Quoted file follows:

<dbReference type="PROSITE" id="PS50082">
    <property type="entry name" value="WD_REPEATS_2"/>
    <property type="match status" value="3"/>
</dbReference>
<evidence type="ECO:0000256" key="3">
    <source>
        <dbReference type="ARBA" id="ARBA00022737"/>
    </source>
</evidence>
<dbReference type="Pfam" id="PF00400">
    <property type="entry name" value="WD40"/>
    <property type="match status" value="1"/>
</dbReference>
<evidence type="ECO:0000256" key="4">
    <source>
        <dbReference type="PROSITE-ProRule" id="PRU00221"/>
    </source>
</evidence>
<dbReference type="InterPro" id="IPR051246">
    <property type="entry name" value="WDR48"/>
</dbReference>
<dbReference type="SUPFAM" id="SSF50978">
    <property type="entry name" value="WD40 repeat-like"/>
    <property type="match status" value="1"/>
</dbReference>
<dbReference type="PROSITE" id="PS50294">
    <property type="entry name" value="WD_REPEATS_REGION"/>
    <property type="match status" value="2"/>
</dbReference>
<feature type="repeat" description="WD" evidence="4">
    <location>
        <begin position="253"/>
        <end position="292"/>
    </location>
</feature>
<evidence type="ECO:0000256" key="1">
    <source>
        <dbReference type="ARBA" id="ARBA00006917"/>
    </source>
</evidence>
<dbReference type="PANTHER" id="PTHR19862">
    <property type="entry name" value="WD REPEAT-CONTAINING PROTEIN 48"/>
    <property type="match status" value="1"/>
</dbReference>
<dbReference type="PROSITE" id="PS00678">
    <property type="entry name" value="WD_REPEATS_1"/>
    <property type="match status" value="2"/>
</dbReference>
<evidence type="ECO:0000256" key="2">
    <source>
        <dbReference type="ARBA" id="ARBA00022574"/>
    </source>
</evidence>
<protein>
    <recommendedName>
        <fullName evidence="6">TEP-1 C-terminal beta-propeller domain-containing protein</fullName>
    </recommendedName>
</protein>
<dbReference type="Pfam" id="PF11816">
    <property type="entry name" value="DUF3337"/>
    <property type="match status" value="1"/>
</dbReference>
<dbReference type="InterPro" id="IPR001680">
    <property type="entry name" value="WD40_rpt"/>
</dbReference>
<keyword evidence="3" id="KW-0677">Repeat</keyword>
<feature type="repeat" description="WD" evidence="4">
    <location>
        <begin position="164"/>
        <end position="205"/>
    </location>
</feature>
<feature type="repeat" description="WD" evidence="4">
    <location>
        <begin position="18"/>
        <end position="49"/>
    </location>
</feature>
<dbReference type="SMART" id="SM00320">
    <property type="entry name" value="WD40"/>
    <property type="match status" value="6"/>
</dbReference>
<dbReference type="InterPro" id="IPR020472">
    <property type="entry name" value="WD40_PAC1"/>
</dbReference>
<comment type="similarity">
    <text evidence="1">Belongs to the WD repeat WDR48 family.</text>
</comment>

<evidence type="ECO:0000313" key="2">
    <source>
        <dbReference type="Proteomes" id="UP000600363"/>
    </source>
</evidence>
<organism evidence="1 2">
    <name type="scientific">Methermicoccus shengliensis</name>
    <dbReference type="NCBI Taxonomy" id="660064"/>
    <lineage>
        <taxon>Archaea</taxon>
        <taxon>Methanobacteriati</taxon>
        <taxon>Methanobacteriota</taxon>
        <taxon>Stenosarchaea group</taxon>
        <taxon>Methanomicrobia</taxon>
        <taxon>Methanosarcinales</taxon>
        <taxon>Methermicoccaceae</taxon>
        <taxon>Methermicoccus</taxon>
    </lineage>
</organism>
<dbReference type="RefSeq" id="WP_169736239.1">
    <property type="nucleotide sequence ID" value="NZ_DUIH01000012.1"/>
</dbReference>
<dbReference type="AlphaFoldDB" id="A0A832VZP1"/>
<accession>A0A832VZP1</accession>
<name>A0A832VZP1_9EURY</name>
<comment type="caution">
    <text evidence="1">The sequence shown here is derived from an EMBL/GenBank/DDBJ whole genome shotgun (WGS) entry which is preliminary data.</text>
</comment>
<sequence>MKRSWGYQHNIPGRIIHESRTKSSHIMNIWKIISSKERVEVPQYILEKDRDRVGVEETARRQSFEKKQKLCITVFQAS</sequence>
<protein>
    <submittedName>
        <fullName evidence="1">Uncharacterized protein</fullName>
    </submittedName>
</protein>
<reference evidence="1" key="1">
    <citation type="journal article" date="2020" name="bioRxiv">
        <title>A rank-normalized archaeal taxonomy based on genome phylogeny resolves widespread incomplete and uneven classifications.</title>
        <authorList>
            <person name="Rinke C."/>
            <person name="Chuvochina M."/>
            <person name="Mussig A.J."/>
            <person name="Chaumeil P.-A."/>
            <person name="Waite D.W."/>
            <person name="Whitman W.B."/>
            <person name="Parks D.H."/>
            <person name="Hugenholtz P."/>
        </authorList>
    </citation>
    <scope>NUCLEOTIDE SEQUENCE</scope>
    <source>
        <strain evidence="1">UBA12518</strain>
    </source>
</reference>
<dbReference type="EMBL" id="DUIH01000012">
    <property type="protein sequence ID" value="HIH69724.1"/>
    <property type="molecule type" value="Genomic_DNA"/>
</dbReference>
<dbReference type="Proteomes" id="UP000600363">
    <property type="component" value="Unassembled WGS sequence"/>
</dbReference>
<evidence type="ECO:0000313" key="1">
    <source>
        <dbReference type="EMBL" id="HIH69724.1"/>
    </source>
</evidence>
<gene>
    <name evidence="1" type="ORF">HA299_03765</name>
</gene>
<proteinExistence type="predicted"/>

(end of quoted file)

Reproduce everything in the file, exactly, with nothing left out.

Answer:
<dbReference type="PROSITE" id="PS50082">
    <property type="entry name" value="WD_REPEATS_2"/>
    <property type="match status" value="3"/>
</dbReference>
<evidence type="ECO:0000256" key="3">
    <source>
        <dbReference type="ARBA" id="ARBA00022737"/>
    </source>
</evidence>
<dbReference type="Pfam" id="PF00400">
    <property type="entry name" value="WD40"/>
    <property type="match status" value="1"/>
</dbReference>
<evidence type="ECO:0000256" key="4">
    <source>
        <dbReference type="PROSITE-ProRule" id="PRU00221"/>
    </source>
</evidence>
<dbReference type="InterPro" id="IPR051246">
    <property type="entry name" value="WDR48"/>
</dbReference>
<dbReference type="SUPFAM" id="SSF50978">
    <property type="entry name" value="WD40 repeat-like"/>
    <property type="match status" value="1"/>
</dbReference>
<dbReference type="PROSITE" id="PS50294">
    <property type="entry name" value="WD_REPEATS_REGION"/>
    <property type="match status" value="2"/>
</dbReference>
<feature type="repeat" description="WD" evidence="4">
    <location>
        <begin position="253"/>
        <end position="292"/>
    </location>
</feature>
<evidence type="ECO:0000256" key="1">
    <source>
        <dbReference type="ARBA" id="ARBA00006917"/>
    </source>
</evidence>
<dbReference type="PANTHER" id="PTHR19862">
    <property type="entry name" value="WD REPEAT-CONTAINING PROTEIN 48"/>
    <property type="match status" value="1"/>
</dbReference>
<dbReference type="PROSITE" id="PS00678">
    <property type="entry name" value="WD_REPEATS_1"/>
    <property type="match status" value="2"/>
</dbReference>
<evidence type="ECO:0000256" key="2">
    <source>
        <dbReference type="ARBA" id="ARBA00022574"/>
    </source>
</evidence>
<protein>
    <recommendedName>
        <fullName evidence="6">TEP-1 C-terminal beta-propeller domain-containing protein</fullName>
    </recommendedName>
</protein>
<dbReference type="Pfam" id="PF11816">
    <property type="entry name" value="DUF3337"/>
    <property type="match status" value="1"/>
</dbReference>
<dbReference type="InterPro" id="IPR001680">
    <property type="entry name" value="WD40_rpt"/>
</dbReference>
<keyword evidence="3" id="KW-0677">Repeat</keyword>
<feature type="repeat" description="WD" evidence="4">
    <location>
        <begin position="164"/>
        <end position="205"/>
    </location>
</feature>
<feature type="repeat" description="WD" evidence="4">
    <location>
        <begin position="18"/>
        <end position="49"/>
    </location>
</feature>
<dbReference type="SMART" id="SM00320">
    <property type="entry name" value="WD40"/>
    <property type="match status" value="6"/>
</dbReference>
<dbReference type="InterPro" id="IPR020472">
    <property type="entry name" value="WD40_PAC1"/>
</dbReference>
<comment type="similarity">
    <text evidence="1">Belongs to the WD repeat WDR48 family.</text>
</comment>

<evidence type="ECO:0000313" key="2">
    <source>
        <dbReference type="Proteomes" id="UP000600363"/>
    </source>
</evidence>
<organism evidence="1 2">
    <name type="scientific">Methermicoccus shengliensis</name>
    <dbReference type="NCBI Taxonomy" id="660064"/>
    <lineage>
        <taxon>Archaea</taxon>
        <taxon>Methanobacteriati</taxon>
        <taxon>Methanobacteriota</taxon>
        <taxon>Stenosarchaea group</taxon>
        <taxon>Methanomicrobia</taxon>
        <taxon>Methanosarcinales</taxon>
        <taxon>Methermicoccaceae</taxon>
        <taxon>Methermicoccus</taxon>
    </lineage>
</organism>
<dbReference type="RefSeq" id="WP_169736239.1">
    <property type="nucleotide sequence ID" value="NZ_DUIH01000012.1"/>
</dbReference>
<dbReference type="AlphaFoldDB" id="A0A832VZP1"/>
<accession>A0A832VZP1</accession>
<name>A0A832VZP1_9EURY</name>
<comment type="caution">
    <text evidence="1">The sequence shown here is derived from an EMBL/GenBank/DDBJ whole genome shotgun (WGS) entry which is preliminary data.</text>
</comment>
<sequence>MKRSWGYQHNIPGRIIHESRTKSSHIMNIWKIISSKERVEVPQYILEKDRDRVGVEETARRQSFEKKQKLCITVFQAS</sequence>
<protein>
    <submittedName>
        <fullName evidence="1">Uncharacterized protein</fullName>
    </submittedName>
</protein>
<reference evidence="1" key="1">
    <citation type="journal article" date="2020" name="bioRxiv">
        <title>A rank-normalized archaeal taxonomy based on genome phylogeny resolves widespread incomplete and uneven classifications.</title>
        <authorList>
            <person name="Rinke C."/>
            <person name="Chuvochina M."/>
            <person name="Mussig A.J."/>
            <person name="Chaumeil P.-A."/>
            <person name="Waite D.W."/>
            <person name="Whitman W.B."/>
            <person name="Parks D.H."/>
            <person name="Hugenholtz P."/>
        </authorList>
    </citation>
    <scope>NUCLEOTIDE SEQUENCE</scope>
    <source>
        <strain evidence="1">UBA12518</strain>
    </source>
</reference>
<dbReference type="EMBL" id="DUIH01000012">
    <property type="protein sequence ID" value="HIH69724.1"/>
    <property type="molecule type" value="Genomic_DNA"/>
</dbReference>
<dbReference type="Proteomes" id="UP000600363">
    <property type="component" value="Unassembled WGS sequence"/>
</dbReference>
<evidence type="ECO:0000313" key="1">
    <source>
        <dbReference type="EMBL" id="HIH69724.1"/>
    </source>
</evidence>
<gene>
    <name evidence="1" type="ORF">HA299_03765</name>
</gene>
<proteinExistence type="predicted"/>